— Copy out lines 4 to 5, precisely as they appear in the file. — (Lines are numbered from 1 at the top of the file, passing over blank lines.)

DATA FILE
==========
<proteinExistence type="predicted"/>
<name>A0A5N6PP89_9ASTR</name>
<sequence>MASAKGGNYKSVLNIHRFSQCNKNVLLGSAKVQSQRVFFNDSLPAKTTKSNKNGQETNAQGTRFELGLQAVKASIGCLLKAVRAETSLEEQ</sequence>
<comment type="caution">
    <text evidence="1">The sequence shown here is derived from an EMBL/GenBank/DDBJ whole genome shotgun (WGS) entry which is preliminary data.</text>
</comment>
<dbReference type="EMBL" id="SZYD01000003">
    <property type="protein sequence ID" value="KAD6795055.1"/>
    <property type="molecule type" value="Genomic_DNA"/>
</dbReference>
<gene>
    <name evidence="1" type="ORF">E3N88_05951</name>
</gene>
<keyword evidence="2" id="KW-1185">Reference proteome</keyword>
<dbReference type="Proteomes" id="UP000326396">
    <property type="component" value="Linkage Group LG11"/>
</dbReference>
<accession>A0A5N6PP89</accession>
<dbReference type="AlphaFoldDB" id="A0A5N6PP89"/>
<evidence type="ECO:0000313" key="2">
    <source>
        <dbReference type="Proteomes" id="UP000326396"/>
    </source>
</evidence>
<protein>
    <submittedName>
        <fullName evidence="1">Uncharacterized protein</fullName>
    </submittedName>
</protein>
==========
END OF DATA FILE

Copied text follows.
<comment type="caution">
    <text evidence="1">The sequence shown here is derived from an EMBL/GenBank/DDBJ whole genome shotgun (WGS) entry which is preliminary data.</text>